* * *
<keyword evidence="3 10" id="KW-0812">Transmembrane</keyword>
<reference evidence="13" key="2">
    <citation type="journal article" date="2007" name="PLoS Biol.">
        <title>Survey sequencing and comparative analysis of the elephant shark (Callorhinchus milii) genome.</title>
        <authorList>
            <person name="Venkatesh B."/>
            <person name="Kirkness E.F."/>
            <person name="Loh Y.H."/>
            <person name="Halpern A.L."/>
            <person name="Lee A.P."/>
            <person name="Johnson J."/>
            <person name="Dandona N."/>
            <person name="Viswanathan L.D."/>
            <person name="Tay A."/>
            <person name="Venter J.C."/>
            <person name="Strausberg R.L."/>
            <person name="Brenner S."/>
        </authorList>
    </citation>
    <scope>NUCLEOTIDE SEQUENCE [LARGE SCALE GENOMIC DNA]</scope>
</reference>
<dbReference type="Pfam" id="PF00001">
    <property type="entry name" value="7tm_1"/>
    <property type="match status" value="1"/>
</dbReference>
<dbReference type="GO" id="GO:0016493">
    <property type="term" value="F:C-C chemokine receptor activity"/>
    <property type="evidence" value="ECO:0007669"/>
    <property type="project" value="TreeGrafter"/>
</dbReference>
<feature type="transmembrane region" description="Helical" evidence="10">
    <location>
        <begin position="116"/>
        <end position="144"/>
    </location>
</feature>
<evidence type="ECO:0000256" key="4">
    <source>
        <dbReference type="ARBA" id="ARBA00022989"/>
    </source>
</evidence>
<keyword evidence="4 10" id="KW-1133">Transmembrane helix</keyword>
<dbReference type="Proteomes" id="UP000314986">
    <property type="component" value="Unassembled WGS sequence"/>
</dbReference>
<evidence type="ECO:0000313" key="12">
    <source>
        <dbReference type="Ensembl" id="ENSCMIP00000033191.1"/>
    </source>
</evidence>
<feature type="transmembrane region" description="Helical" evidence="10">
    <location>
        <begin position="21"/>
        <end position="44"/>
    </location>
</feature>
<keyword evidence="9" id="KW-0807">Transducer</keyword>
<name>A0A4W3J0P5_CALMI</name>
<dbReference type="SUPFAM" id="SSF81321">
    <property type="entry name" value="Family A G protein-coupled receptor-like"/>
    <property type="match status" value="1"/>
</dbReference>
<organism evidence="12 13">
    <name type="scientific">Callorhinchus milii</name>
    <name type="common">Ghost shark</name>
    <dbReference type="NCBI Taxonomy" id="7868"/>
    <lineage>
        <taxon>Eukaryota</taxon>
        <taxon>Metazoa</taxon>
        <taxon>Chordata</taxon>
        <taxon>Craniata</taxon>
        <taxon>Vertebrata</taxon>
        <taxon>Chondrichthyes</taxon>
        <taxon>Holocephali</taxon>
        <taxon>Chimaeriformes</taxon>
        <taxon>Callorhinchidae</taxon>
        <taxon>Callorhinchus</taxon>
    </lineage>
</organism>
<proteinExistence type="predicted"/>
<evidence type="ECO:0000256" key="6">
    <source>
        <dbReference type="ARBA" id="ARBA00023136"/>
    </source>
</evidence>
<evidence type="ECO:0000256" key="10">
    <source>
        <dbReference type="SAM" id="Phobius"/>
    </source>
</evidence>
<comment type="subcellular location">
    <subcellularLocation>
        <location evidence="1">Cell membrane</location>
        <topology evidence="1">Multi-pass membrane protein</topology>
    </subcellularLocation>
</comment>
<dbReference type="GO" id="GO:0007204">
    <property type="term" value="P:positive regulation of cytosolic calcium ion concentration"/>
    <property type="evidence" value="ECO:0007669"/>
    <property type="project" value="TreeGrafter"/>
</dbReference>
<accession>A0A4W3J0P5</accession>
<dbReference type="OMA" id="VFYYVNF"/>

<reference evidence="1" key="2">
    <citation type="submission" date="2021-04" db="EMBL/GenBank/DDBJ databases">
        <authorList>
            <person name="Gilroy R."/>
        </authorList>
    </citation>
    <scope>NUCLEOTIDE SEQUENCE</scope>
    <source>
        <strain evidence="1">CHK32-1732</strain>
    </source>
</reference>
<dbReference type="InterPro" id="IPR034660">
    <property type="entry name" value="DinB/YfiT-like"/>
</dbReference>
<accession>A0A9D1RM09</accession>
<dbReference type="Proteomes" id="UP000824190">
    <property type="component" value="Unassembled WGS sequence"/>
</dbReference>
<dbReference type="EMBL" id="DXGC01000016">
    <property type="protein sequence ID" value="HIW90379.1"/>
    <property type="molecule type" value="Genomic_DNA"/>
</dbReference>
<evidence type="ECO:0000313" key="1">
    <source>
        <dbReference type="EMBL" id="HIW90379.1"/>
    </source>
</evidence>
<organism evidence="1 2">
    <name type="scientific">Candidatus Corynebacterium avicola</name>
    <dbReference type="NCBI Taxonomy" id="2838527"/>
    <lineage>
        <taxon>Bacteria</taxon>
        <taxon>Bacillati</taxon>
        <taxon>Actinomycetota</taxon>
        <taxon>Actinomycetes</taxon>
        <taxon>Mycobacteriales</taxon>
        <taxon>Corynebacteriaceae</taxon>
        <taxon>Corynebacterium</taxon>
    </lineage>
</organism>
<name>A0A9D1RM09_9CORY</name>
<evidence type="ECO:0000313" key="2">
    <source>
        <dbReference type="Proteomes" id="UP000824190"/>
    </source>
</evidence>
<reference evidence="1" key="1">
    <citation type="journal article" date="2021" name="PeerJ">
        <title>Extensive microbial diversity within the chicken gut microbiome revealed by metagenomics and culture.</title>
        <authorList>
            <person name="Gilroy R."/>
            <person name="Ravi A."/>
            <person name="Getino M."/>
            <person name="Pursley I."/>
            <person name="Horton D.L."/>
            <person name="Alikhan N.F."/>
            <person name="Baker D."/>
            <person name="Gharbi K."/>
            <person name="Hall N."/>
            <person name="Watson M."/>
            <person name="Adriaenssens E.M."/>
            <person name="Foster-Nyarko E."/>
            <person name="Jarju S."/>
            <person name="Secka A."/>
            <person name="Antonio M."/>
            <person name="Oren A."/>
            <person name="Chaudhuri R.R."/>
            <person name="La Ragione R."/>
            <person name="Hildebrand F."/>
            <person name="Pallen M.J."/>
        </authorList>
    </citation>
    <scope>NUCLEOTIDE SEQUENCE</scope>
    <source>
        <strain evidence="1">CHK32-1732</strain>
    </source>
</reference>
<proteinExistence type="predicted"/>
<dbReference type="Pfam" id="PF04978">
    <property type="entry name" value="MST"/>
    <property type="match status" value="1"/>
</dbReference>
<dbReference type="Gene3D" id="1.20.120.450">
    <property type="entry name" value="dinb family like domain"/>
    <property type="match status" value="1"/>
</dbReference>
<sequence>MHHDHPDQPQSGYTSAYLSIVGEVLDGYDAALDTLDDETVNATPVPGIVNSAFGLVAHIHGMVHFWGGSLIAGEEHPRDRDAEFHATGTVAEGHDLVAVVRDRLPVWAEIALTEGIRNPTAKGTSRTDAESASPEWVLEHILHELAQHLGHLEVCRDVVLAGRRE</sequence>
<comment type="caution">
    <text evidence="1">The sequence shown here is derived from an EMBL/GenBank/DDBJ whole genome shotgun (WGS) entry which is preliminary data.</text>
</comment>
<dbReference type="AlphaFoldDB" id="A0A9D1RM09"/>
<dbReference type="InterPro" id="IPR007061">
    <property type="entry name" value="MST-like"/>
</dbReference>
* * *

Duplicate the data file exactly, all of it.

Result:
<keyword evidence="3 10" id="KW-0812">Transmembrane</keyword>
<reference evidence="13" key="2">
    <citation type="journal article" date="2007" name="PLoS Biol.">
        <title>Survey sequencing and comparative analysis of the elephant shark (Callorhinchus milii) genome.</title>
        <authorList>
            <person name="Venkatesh B."/>
            <person name="Kirkness E.F."/>
            <person name="Loh Y.H."/>
            <person name="Halpern A.L."/>
            <person name="Lee A.P."/>
            <person name="Johnson J."/>
            <person name="Dandona N."/>
            <person name="Viswanathan L.D."/>
            <person name="Tay A."/>
            <person name="Venter J.C."/>
            <person name="Strausberg R.L."/>
            <person name="Brenner S."/>
        </authorList>
    </citation>
    <scope>NUCLEOTIDE SEQUENCE [LARGE SCALE GENOMIC DNA]</scope>
</reference>
<dbReference type="Pfam" id="PF00001">
    <property type="entry name" value="7tm_1"/>
    <property type="match status" value="1"/>
</dbReference>
<dbReference type="GO" id="GO:0016493">
    <property type="term" value="F:C-C chemokine receptor activity"/>
    <property type="evidence" value="ECO:0007669"/>
    <property type="project" value="TreeGrafter"/>
</dbReference>
<feature type="transmembrane region" description="Helical" evidence="10">
    <location>
        <begin position="116"/>
        <end position="144"/>
    </location>
</feature>
<evidence type="ECO:0000256" key="4">
    <source>
        <dbReference type="ARBA" id="ARBA00022989"/>
    </source>
</evidence>
<keyword evidence="4 10" id="KW-1133">Transmembrane helix</keyword>
<dbReference type="Proteomes" id="UP000314986">
    <property type="component" value="Unassembled WGS sequence"/>
</dbReference>
<evidence type="ECO:0000313" key="12">
    <source>
        <dbReference type="Ensembl" id="ENSCMIP00000033191.1"/>
    </source>
</evidence>
<feature type="transmembrane region" description="Helical" evidence="10">
    <location>
        <begin position="21"/>
        <end position="44"/>
    </location>
</feature>
<keyword evidence="9" id="KW-0807">Transducer</keyword>
<name>A0A4W3J0P5_CALMI</name>
<dbReference type="SUPFAM" id="SSF81321">
    <property type="entry name" value="Family A G protein-coupled receptor-like"/>
    <property type="match status" value="1"/>
</dbReference>
<organism evidence="12 13">
    <name type="scientific">Callorhinchus milii</name>
    <name type="common">Ghost shark</name>
    <dbReference type="NCBI Taxonomy" id="7868"/>
    <lineage>
        <taxon>Eukaryota</taxon>
        <taxon>Metazoa</taxon>
        <taxon>Chordata</taxon>
        <taxon>Craniata</taxon>
        <taxon>Vertebrata</taxon>
        <taxon>Chondrichthyes</taxon>
        <taxon>Holocephali</taxon>
        <taxon>Chimaeriformes</taxon>
        <taxon>Callorhinchidae</taxon>
        <taxon>Callorhinchus</taxon>
    </lineage>
</organism>
<proteinExistence type="predicted"/>
<evidence type="ECO:0000256" key="6">
    <source>
        <dbReference type="ARBA" id="ARBA00023136"/>
    </source>
</evidence>
<evidence type="ECO:0000256" key="10">
    <source>
        <dbReference type="SAM" id="Phobius"/>
    </source>
</evidence>
<comment type="subcellular location">
    <subcellularLocation>
        <location evidence="1">Cell membrane</location>
        <topology evidence="1">Multi-pass membrane protein</topology>
    </subcellularLocation>
</comment>
<dbReference type="GO" id="GO:0007204">
    <property type="term" value="P:positive regulation of cytosolic calcium ion concentration"/>
    <property type="evidence" value="ECO:0007669"/>
    <property type="project" value="TreeGrafter"/>
</dbReference>
<accession>A0A4W3J0P5</accession>
<dbReference type="OMA" id="VFYYVNF"/>

<reference evidence="1" key="2">
    <citation type="submission" date="2021-04" db="EMBL/GenBank/DDBJ databases">
        <authorList>
            <person name="Gilroy R."/>
        </authorList>
    </citation>
    <scope>NUCLEOTIDE SEQUENCE</scope>
    <source>
        <strain evidence="1">CHK32-1732</strain>
    </source>
</reference>
<dbReference type="InterPro" id="IPR034660">
    <property type="entry name" value="DinB/YfiT-like"/>
</dbReference>
<accession>A0A9D1RM09</accession>
<dbReference type="Proteomes" id="UP000824190">
    <property type="component" value="Unassembled WGS sequence"/>
</dbReference>
<dbReference type="EMBL" id="DXGC01000016">
    <property type="protein sequence ID" value="HIW90379.1"/>
    <property type="molecule type" value="Genomic_DNA"/>
</dbReference>
<evidence type="ECO:0000313" key="1">
    <source>
        <dbReference type="EMBL" id="HIW90379.1"/>
    </source>
</evidence>
<organism evidence="1 2">
    <name type="scientific">Candidatus Corynebacterium avicola</name>
    <dbReference type="NCBI Taxonomy" id="2838527"/>
    <lineage>
        <taxon>Bacteria</taxon>
        <taxon>Bacillati</taxon>
        <taxon>Actinomycetota</taxon>
        <taxon>Actinomycetes</taxon>
        <taxon>Mycobacteriales</taxon>
        <taxon>Corynebacteriaceae</taxon>
        <taxon>Corynebacterium</taxon>
    </lineage>
</organism>
<name>A0A9D1RM09_9CORY</name>
<evidence type="ECO:0000313" key="2">
    <source>
        <dbReference type="Proteomes" id="UP000824190"/>
    </source>
</evidence>
<reference evidence="1" key="1">
    <citation type="journal article" date="2021" name="PeerJ">
        <title>Extensive microbial diversity within the chicken gut microbiome revealed by metagenomics and culture.</title>
        <authorList>
            <person name="Gilroy R."/>
            <person name="Ravi A."/>
            <person name="Getino M."/>
            <person name="Pursley I."/>
            <person name="Horton D.L."/>
            <person name="Alikhan N.F."/>
            <person name="Baker D."/>
            <person name="Gharbi K."/>
            <person name="Hall N."/>
            <person name="Watson M."/>
            <person name="Adriaenssens E.M."/>
            <person name="Foster-Nyarko E."/>
            <person name="Jarju S."/>
            <person name="Secka A."/>
            <person name="Antonio M."/>
            <person name="Oren A."/>
            <person name="Chaudhuri R.R."/>
            <person name="La Ragione R."/>
            <person name="Hildebrand F."/>
            <person name="Pallen M.J."/>
        </authorList>
    </citation>
    <scope>NUCLEOTIDE SEQUENCE</scope>
    <source>
        <strain evidence="1">CHK32-1732</strain>
    </source>
</reference>
<proteinExistence type="predicted"/>
<dbReference type="Pfam" id="PF04978">
    <property type="entry name" value="MST"/>
    <property type="match status" value="1"/>
</dbReference>
<dbReference type="Gene3D" id="1.20.120.450">
    <property type="entry name" value="dinb family like domain"/>
    <property type="match status" value="1"/>
</dbReference>
<sequence>MHHDHPDQPQSGYTSAYLSIVGEVLDGYDAALDTLDDETVNATPVPGIVNSAFGLVAHIHGMVHFWGGSLIAGEEHPRDRDAEFHATGTVAEGHDLVAVVRDRLPVWAEIALTEGIRNPTAKGTSRTDAESASPEWVLEHILHELAQHLGHLEVCRDVVLAGRRE</sequence>
<comment type="caution">
    <text evidence="1">The sequence shown here is derived from an EMBL/GenBank/DDBJ whole genome shotgun (WGS) entry which is preliminary data.</text>
</comment>
<dbReference type="AlphaFoldDB" id="A0A9D1RM09"/>
<dbReference type="InterPro" id="IPR007061">
    <property type="entry name" value="MST-like"/>
</dbReference>